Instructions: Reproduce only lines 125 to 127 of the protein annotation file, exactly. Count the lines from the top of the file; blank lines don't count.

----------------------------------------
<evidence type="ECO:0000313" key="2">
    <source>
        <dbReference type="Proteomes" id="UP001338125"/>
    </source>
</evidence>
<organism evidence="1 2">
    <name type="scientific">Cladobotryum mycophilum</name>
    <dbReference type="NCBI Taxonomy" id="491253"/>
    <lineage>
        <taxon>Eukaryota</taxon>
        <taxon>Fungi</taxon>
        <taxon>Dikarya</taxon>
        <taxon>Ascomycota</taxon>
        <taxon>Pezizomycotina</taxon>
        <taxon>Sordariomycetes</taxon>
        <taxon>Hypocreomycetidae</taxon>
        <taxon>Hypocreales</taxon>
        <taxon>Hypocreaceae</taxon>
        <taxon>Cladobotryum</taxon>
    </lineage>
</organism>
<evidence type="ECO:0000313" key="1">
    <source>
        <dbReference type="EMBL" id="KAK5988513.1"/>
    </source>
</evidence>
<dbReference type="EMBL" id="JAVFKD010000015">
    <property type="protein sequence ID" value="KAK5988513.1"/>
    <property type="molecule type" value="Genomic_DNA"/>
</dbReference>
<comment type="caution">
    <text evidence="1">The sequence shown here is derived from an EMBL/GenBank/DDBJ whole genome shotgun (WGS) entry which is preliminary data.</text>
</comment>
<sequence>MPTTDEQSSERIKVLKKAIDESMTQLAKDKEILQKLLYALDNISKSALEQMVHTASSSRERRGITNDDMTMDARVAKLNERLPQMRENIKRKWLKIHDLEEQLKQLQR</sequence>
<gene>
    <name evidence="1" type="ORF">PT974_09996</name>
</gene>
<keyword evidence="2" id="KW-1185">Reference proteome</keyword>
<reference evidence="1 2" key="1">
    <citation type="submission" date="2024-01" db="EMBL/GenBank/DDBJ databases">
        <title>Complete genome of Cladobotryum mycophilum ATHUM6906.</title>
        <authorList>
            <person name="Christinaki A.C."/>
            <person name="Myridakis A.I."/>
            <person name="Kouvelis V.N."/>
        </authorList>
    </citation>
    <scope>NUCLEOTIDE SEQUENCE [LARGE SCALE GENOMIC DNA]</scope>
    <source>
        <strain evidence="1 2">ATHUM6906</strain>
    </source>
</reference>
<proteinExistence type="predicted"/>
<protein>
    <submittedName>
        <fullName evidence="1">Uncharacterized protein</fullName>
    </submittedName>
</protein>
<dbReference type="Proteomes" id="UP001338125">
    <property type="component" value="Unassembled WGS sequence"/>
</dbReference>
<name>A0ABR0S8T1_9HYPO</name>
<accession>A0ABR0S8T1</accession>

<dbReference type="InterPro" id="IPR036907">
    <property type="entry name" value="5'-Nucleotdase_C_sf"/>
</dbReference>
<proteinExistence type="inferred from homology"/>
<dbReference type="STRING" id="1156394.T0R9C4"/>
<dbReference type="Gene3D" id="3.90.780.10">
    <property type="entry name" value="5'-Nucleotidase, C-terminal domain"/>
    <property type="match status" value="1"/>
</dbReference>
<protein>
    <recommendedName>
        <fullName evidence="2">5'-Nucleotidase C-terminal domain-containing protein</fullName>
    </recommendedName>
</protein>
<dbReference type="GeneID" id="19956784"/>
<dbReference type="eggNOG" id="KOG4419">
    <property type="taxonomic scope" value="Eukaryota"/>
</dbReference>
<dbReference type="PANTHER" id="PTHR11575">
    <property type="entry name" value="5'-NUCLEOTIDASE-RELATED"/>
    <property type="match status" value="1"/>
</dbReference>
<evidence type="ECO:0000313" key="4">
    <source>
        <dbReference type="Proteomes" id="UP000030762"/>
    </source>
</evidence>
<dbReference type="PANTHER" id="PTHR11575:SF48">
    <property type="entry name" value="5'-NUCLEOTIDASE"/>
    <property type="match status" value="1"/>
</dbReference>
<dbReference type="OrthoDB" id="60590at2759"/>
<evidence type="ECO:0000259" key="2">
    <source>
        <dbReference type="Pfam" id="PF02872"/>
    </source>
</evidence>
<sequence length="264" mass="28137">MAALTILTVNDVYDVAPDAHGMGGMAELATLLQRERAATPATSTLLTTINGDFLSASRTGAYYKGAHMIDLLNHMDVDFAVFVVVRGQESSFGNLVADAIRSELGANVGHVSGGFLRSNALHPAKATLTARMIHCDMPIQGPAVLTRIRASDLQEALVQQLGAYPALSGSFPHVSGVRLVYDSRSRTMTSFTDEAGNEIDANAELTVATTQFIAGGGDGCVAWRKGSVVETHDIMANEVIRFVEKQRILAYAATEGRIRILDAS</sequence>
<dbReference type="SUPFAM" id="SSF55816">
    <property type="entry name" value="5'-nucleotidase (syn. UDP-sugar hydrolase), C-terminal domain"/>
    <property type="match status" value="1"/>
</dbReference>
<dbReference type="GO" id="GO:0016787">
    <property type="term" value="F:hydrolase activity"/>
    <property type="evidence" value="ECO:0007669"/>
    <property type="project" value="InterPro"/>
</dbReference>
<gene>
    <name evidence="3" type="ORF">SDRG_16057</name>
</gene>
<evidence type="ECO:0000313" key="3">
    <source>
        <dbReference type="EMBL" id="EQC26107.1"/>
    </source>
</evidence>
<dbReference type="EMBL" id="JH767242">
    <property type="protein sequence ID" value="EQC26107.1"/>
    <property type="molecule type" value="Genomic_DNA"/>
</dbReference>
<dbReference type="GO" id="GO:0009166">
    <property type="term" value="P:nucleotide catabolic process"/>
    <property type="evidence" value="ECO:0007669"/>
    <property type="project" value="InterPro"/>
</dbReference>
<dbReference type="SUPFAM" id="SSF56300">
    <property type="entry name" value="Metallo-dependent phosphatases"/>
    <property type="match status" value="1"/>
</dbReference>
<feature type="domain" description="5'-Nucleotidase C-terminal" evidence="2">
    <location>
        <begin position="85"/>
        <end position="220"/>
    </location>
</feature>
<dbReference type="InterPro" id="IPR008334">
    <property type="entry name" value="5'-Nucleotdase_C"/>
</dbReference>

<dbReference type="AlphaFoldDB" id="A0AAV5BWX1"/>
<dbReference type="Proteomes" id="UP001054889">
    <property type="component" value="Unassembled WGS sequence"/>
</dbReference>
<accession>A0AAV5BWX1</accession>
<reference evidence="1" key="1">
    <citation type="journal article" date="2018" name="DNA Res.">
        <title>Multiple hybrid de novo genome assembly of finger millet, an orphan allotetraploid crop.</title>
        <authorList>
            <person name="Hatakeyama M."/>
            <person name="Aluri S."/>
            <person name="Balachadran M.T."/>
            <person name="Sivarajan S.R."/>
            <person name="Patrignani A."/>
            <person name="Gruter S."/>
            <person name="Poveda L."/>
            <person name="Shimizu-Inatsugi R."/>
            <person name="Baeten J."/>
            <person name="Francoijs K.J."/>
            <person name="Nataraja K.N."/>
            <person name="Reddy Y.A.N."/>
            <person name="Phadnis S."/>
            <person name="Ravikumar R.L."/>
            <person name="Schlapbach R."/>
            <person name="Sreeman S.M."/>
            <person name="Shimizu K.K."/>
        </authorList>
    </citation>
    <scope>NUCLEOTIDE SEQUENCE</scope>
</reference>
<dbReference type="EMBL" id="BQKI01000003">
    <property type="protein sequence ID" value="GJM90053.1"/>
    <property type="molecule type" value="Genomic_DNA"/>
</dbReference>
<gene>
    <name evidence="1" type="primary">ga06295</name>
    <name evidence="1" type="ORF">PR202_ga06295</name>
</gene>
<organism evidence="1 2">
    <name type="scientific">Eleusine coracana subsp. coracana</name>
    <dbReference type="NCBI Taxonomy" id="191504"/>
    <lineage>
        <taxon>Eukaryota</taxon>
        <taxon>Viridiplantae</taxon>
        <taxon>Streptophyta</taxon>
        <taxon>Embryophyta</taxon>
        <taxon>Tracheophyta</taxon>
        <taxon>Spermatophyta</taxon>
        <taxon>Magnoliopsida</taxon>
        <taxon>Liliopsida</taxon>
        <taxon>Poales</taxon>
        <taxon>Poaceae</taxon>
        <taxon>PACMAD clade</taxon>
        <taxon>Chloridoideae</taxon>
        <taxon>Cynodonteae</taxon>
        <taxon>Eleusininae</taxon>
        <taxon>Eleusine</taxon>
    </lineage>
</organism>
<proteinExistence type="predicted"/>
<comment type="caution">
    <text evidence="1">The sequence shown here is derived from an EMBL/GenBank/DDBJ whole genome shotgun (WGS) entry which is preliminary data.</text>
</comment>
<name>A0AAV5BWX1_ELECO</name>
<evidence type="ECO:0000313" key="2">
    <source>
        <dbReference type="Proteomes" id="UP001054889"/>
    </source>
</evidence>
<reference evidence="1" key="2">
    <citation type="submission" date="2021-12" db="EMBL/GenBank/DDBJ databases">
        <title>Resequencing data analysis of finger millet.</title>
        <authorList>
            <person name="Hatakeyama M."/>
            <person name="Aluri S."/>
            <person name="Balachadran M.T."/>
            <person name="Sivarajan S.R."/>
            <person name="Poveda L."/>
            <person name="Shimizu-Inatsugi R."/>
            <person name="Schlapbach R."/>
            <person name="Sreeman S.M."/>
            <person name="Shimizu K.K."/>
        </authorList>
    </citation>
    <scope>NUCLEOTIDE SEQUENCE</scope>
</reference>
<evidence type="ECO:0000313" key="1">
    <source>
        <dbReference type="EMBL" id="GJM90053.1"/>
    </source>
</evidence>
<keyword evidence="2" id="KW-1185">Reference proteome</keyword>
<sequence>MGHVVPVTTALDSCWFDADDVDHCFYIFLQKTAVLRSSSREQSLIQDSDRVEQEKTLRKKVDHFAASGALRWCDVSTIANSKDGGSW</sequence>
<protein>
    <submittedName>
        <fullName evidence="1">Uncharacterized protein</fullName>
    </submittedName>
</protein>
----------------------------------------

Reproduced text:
    <property type="evidence" value="ECO:0007669"/>
    <property type="project" value="InterPro"/>
</dbReference>